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AP HUG: Ch. 11 Vocab.
Terms in this set (37)
Factories built by US companies in Mexico near the US border, to take advantage of much lower labor costs in Mexico
NAFTA (North American Free Trade Agreement)
Agreement entered into by Canada, Mexico, and the United States in December 1992 and which took effect on January 1, 1994 to eliminate the barriers to trade in, and facilitate the cross-border movement of goods and services between the countries
A series of improvements in industrial technology that transformed the process of manufacturing goods
Manufacturing based in homes rather than in a factory, commonly found before the Industrial Revolution
A fabric made by weaving, used in making clothing
A industry in which the final product weighs less or comprises a lower volume than the inputs
A industry in which the final product weighs more or comprises a greater volume than the inputs
An American multinational motor vehicle production company that is headquartered in Detroit, Michigan that used site and situation factors in order to determine the location of the factory that would produce the Saturn model. The location chosen was Spring Hill, Tennessee.
Manufacturers that make products sold primarily in one location, so they cluster near their markets.
Products that have a short time frame during which they can be sold, and after which they can never be sold.
A location where transfer is possible from one mode of transportation to another
Location factors related to the costs of factors of production inside the plant, such as land, labor, and capital
Labor Intensive Industry
An industry for which labor costs comprise a high percentage of total expenses
Form of mass production in which each worker is assigned one specific task to perform repeatedly
Adoption by companies of flexible work rules, such as the allocation of workers to teams that perform a variety of tasks
Wealth in the form of money or other assets owned by a person or organization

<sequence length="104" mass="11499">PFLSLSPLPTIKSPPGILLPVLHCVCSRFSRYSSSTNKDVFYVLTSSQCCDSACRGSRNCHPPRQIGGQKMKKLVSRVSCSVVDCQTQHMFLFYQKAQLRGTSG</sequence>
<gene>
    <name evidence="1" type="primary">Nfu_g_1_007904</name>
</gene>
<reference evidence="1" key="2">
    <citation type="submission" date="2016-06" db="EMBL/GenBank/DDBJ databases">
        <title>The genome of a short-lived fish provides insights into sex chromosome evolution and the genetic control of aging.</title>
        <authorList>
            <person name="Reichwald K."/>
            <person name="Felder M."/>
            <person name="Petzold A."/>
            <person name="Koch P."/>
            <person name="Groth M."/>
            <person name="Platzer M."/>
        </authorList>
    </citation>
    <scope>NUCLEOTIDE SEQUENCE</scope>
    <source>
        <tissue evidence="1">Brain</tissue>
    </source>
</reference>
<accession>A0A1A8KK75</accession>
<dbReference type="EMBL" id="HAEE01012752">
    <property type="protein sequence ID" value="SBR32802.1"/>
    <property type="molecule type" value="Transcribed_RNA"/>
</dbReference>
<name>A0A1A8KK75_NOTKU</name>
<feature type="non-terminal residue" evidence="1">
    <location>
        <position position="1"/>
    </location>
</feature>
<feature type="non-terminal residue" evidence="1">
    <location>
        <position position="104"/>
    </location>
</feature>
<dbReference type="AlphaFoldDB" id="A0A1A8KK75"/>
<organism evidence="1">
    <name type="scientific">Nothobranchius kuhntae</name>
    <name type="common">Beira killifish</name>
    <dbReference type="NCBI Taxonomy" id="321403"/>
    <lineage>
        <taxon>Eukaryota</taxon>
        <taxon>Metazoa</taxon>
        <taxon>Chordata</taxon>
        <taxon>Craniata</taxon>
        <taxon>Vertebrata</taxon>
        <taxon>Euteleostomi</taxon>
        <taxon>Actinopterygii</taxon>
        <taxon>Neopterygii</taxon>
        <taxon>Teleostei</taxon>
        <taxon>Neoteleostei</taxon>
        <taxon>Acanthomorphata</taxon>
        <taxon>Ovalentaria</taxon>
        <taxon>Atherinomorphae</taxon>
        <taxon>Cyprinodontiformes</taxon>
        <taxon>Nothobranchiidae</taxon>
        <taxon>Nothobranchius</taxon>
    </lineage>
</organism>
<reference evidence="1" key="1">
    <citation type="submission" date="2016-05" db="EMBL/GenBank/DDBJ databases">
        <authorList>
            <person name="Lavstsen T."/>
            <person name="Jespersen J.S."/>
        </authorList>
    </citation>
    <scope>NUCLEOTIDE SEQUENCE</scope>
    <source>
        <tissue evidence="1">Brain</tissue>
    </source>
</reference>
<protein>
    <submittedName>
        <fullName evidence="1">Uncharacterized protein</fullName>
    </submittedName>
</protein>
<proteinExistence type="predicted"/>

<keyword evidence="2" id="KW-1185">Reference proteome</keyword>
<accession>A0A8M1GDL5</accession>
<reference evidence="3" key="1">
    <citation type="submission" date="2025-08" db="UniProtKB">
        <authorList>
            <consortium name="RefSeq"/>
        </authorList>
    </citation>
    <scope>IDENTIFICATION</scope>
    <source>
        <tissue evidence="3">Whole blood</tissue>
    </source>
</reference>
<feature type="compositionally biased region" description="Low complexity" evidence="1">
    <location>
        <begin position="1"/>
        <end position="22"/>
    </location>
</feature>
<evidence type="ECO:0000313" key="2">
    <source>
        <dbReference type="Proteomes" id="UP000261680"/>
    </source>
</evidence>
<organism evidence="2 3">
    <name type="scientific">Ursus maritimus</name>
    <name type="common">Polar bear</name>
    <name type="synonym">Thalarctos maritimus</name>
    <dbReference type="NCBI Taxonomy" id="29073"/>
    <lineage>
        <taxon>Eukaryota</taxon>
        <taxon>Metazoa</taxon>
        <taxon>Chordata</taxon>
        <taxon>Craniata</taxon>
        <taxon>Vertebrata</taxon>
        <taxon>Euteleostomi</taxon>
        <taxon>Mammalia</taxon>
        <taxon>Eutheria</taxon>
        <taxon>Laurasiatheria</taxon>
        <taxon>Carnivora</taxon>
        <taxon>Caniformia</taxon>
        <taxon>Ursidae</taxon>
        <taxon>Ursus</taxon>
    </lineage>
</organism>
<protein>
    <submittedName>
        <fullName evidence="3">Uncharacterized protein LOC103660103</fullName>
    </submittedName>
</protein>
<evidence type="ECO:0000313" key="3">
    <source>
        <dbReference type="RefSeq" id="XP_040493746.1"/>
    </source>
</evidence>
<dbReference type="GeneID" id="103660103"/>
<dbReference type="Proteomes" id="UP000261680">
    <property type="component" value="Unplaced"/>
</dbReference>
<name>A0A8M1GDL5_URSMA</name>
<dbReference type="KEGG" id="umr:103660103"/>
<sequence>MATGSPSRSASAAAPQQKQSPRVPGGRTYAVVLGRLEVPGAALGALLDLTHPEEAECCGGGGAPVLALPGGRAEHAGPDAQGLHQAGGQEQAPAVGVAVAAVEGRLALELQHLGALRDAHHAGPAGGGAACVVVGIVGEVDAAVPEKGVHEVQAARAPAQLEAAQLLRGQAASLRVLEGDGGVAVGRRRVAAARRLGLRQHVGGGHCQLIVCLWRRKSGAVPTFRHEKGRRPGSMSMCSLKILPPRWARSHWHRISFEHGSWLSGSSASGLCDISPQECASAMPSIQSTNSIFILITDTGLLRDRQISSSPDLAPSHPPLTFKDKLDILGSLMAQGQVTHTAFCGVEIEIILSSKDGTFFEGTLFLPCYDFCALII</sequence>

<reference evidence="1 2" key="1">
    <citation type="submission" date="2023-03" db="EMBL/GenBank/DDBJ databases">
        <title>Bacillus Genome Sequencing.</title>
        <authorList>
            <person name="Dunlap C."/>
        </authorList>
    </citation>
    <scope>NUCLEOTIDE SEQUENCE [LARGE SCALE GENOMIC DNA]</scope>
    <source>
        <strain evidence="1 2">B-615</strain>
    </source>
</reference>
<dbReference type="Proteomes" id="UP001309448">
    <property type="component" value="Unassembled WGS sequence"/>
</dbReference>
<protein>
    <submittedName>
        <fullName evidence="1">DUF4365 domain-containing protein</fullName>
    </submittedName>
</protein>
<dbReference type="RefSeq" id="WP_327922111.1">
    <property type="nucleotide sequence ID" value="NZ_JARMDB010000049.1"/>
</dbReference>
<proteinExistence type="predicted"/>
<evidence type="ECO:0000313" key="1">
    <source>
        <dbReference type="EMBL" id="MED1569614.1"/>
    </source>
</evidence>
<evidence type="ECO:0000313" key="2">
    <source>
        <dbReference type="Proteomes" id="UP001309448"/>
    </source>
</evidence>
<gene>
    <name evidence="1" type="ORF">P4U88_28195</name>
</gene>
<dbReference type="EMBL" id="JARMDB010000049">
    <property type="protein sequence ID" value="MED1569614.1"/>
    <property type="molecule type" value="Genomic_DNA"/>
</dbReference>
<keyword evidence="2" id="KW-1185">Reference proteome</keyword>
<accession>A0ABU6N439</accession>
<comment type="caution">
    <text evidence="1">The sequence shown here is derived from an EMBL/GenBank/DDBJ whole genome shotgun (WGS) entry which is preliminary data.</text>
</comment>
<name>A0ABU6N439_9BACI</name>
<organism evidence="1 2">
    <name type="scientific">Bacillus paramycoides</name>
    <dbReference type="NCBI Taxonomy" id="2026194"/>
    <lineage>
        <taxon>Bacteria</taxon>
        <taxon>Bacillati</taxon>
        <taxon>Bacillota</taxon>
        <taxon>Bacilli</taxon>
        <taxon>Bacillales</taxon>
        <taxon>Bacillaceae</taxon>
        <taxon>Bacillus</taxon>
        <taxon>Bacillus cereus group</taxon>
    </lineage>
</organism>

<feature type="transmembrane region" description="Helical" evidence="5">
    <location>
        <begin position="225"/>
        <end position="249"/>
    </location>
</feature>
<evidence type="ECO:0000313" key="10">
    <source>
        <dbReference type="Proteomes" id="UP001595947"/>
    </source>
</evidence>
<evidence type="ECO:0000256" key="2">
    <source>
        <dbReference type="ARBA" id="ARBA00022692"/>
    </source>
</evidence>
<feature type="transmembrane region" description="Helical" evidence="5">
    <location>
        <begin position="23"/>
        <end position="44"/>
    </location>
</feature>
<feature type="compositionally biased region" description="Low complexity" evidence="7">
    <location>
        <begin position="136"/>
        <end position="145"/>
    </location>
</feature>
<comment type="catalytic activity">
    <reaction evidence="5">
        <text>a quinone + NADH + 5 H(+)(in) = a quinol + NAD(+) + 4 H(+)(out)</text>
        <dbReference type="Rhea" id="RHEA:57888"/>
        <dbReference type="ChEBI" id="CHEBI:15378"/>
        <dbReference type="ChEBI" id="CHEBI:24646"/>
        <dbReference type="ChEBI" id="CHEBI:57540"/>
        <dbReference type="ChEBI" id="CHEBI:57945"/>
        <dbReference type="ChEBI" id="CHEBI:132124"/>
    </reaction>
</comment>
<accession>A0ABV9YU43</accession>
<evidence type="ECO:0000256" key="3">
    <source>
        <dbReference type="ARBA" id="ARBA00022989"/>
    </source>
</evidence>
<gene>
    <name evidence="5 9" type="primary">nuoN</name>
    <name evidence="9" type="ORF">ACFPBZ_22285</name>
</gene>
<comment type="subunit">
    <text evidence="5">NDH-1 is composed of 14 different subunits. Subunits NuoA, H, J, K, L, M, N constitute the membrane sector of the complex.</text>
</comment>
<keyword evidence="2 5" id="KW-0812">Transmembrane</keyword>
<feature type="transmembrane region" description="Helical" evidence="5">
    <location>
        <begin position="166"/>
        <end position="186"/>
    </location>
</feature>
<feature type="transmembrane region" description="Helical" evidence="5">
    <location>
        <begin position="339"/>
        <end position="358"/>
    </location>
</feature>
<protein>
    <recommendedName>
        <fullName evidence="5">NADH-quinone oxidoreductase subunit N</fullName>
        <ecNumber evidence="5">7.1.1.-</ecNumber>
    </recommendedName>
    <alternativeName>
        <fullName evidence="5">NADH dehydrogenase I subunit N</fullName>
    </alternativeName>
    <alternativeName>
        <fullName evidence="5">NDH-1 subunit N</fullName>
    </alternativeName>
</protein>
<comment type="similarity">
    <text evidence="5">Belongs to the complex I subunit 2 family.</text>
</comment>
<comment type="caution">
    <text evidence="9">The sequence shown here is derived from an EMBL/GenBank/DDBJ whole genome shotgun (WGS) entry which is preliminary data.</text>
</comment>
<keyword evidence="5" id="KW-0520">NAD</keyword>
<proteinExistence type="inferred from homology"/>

The ability of industries to locate in a wide variety of places without a significant change in their cost of transportation, land, labor, and capital
The major center of computer software, semiconductors, and other computer products in the south San Francisco Bay area in California
The slowed demand for manufactured goods in MDCs due to little or no population growth, little or no rise in wages, market saturation, and because people in MDCs desire higher-quality products rather than cheap products.
The world's ability to produce more of an industrial product than ever before despite stagnant demand
A group of neighboring countries that promote trade with each other and erect barriers to limit trade with other blocs
New International Division of Labor
Transfer of some types of jobs, especially those requiring low-paid less skilled workers, from more developed to less developed countries
FDI (Foreign Direct Investment)
a direct investment into production or business in a country by an individual or company of another country, either by buying a company in the target country or by expanding operations of an existing business in that country
TNC (Transnational Corporation)
A company that conducts research, operates factories, and sells products in multiple countries, not just where its headquarters or shareholders are located
EPZ (Export Processing Zones)
Areas where governments create favorable investments and trading conditions to attract export-oriented industries
A process involving the clustering or concentrating of people or activities. The term often refers to manufacturing plants and businesses that benefit from close proximity because they share skilled-labor pools and technological and financial amenities
Contracting out selected functions or activities of an organization to other organizations that can do the work more cost efficiently
Parts are delivered to a assembly plant within minutes of being needed to be used in manufacturing rather than months or weeks in advance.
Industrialized capitalist MDCs that LDCs depend upon, and that control and benefit from the global market
Industrializing semi-capitalist countries that are nearing MDC status, and are located between LDCs and highly developed MDCs
LDCs that receive a disproportionally small share of the global wealth, that lack development, that have weak state institutions, and that depend on, and sometimes exploited by, MDCs
Involve transporting materials to and from a factory. A firm seeks a location that minimizes the cost of transporting inputs to the factory and finished products to the consumers.
The manufacturing region in the US that is currently debilitated because many manufacturing companies have relocated to countries offering cheaper labor and relaxed environmental regulations
The dispersal of an industry that formerly existed in an established agglomeration
A concept developed by Alfred Weber to describe the optimal location of a manufacturing establishment in relation to the costs of transport and labor, and the relative advantages of agglomeration and deglomeration
A theory developed by Immanuel Wallerstein that explains the emergence of core, periphery, and semi-periphery in terms of economic and political connections first established at the beginning of exploration in the late 15th century and maintained through increased economic access up until the present.
The idea that people living today should be able to meet their needs without prohibiting the ability of future generations to do the same